European churches lift Covid restrictions
As the Covid pandemic seems to dissolve, several churches can organise physical services again; with all members, without a vaccination passport. However, not all European churches are ready for complete opening.
In the Netherlands, Covid restrictions have ended since February 25th. Recently, the Dutch Minister of Health said during a press conference that the country is re-opening.
In practice, the message means that whole congregations can come together to attend a church service again, Dutch daily Reformatorisch Dagblad reports. The CIO, the Dutch advisory board for churches, advises congregations to consider giving church members the possibility of social distancing. In addition, the advisory board points out the importance of keeping basic rules, such as staying home with symptoms.
The board of the Protestant Church of the Netherlands (PKN) says in reaction to be "very glad" that restrictions are lifted. The chairman of the General Synod, Rev. Batenburg, writes on the denomination's website that he hopes and prays "that the communal activities will be started up again with enthusiasm. The church is not only the place where we meet God but also where we meet each other."
The Dutch Roman Catholic Church lifts all Covid measures. Bishops wrote in an official statement that since Friday, masks, distancing, and the restrictions concerning Communion are no longer necessary. The only rule that remains concerning Communion is that the Priest has to wash his hands thoroughly before he hands out the wafers. The use of holy water is allowed again, and churchgoers can drink coffee after the service, like before the pandemic. However, the bishops request to minimalise hand contact.
Several churches are cautious in lifting all restrictions at once. The Evangelical Congregation Shelter in Haarlem continues to send out a live stream of the service. Churchgoer Maria Giltjes says to the Nederlands Dagblad that people who do not dare to go to church can listen at home. To strengthen the communal bond between church members, Shelter organises 'communities' where people can go for a walk together in small groups or meet each other at home.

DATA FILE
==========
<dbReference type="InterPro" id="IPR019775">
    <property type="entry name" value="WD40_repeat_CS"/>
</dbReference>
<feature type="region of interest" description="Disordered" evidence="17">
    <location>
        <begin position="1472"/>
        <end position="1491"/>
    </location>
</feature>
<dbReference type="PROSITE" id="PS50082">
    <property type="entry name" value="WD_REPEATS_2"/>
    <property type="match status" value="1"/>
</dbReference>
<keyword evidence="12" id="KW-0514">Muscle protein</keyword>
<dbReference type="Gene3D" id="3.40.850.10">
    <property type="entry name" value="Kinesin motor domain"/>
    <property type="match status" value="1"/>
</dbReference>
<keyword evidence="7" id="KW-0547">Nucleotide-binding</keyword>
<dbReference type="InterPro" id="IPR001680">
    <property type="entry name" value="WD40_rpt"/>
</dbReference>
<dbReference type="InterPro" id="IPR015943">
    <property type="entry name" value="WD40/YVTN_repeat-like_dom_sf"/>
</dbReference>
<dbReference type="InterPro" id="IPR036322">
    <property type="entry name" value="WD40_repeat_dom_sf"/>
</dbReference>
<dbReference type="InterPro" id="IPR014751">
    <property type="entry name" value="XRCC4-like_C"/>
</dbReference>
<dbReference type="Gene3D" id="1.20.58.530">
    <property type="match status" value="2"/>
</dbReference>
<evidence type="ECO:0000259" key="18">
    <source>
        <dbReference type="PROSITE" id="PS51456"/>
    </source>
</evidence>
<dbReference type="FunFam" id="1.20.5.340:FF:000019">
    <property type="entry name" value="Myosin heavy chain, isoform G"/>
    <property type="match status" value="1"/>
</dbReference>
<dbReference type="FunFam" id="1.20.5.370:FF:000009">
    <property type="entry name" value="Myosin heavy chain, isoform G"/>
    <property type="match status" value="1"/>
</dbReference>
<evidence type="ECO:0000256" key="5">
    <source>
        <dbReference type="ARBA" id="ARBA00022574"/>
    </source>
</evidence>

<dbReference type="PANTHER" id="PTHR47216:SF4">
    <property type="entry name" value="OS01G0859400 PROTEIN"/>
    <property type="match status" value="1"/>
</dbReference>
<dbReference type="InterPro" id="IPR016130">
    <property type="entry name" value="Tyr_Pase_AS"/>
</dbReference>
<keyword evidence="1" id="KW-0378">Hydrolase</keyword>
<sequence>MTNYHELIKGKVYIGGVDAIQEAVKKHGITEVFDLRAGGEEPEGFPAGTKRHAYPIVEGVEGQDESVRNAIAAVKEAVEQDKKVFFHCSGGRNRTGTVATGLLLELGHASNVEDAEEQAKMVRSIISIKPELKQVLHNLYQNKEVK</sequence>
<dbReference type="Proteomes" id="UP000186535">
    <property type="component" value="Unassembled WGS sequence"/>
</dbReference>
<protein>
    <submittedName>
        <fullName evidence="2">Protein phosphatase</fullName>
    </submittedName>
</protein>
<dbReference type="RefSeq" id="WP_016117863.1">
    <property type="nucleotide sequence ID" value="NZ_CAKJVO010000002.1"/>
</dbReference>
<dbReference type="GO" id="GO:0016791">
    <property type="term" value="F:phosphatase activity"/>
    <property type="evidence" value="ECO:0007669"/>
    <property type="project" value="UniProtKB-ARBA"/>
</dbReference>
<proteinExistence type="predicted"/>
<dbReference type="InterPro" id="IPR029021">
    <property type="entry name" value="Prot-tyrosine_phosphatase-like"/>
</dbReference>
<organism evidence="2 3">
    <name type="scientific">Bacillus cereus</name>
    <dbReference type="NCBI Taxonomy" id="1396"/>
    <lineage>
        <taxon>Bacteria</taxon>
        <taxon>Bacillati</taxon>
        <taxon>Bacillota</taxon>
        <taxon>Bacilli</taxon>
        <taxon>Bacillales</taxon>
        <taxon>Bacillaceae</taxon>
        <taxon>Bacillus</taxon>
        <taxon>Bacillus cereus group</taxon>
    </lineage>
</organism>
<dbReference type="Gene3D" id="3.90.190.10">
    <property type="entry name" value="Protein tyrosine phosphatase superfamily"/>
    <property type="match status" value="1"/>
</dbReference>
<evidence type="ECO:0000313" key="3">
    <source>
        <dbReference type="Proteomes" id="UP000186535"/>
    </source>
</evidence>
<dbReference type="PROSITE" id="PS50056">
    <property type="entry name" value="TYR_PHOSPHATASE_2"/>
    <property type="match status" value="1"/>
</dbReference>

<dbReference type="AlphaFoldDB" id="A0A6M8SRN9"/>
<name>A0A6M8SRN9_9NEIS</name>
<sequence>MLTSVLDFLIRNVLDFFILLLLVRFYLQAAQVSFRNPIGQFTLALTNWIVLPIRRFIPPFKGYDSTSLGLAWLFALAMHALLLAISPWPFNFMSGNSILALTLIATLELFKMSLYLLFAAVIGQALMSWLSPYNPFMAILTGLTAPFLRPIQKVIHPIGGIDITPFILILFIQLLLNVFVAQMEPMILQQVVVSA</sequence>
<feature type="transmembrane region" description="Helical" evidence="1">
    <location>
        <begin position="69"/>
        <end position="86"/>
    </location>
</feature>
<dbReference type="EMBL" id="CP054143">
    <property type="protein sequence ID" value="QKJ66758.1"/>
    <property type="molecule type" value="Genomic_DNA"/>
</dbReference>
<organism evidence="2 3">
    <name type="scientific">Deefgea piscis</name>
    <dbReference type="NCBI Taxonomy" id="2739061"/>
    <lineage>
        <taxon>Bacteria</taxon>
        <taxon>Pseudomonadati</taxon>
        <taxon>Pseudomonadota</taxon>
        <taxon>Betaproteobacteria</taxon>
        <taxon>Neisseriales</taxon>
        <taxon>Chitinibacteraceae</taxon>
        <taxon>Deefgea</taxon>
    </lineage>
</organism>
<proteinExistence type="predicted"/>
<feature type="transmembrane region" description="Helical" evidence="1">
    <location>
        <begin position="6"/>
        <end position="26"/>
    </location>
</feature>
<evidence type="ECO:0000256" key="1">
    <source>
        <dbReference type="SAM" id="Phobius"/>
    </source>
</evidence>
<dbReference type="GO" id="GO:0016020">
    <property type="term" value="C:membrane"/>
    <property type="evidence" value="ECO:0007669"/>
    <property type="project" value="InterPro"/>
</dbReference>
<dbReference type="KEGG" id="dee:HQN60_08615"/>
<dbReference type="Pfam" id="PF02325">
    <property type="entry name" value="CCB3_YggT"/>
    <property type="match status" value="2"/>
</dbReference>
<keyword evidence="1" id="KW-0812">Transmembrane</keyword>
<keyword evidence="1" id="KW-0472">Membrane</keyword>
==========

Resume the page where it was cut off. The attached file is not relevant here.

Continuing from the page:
The Netherlands Reformed Congregation (Gereformeerde Gemeente) in Dordrecht continues to allow people to sit at a distance. Several seats are kept 1.5 metres apart. The other seats are closer to each other but not shoulder to shoulder, says elder Kees de Kraker.
The Swiss Federal Council has lifted all Covid measures per February 17. Therefore, church services can occur without restrictions, Ref.ch reports. Church officials are glad but warn to proceed with caution.
Masks and vaccination passports are no longer required. The obligation to stay home with symptoms remains. That means that churchgoers no longer have to wear masks and can gather with an unlimited number of visitors per service. Earlier, only fifty people were allowed. If more people attended a service, the 2G system applied, so only vaccinated or recently recovered people were welcome.
Nicolas Mori, Head of Communication at the Zurich State Church, says that he is pleased that "church life can return to normal, especially concerning Easter and Pentecost." However, he emphasises that churches should keep an eye on vulnerable people and protect them. "The parishes are responsible for ensuring that no one stays away from church for fear of too close contacts."
Also, Christoph Weber-Berg, President of the Church Council of the Aargau Reformed Church, adds that "life is becoming more difficult, especially for vulnerable people. The church must take its responsibility and show these people a lot of care." He means that churches must continue to take precautionary protective measures.
The President of the Free Church Association, Peter Schneeberger, calls congregations to celebrate "God's intervention on Sunday." He says to Idea that he will now say goodbye to his "role as crisis manager for the Covid-19 pandemic." Schneeberger hopes that Psalm 85:11 will be mentioned by the 750 congregations of the denomination: "Then goodness and faithfulness will come together, right and peace will kiss each other." In a Facebook post, Schneeberger writes that churches should now celebrate the "big comeback."
Christian Kuhn, secretary of the Swiss Evangelical Network (RES), is joyful about the re-opening of churches but also expects a period of assessment. "Maybe going to church will be different from the period before the pandemic", he says to Evangeliques Info. "We can imagine that people will be missing because there have been challenging times in certain congregations."
Contrary to many other European Churches, the Spanish Evangelical Federation called congregations to organise a day of prayer as the pandemic still goes around. The Federation planned to have a plenary meeting physically but changed it into an online meeting after evaluating the current number of Covid cases in the country, Actualidad Evangelica writes. The President of the Federation, Manel Rodríguez, states in a letter that the Thanksgiving Service, planned on March 1, is also suspended for the time being. The service meant to thank the Lord for being in the final process of overcoming the pandemic is postponed because "it is evident that given the evolution of the pandemic, such service does not make much sense."
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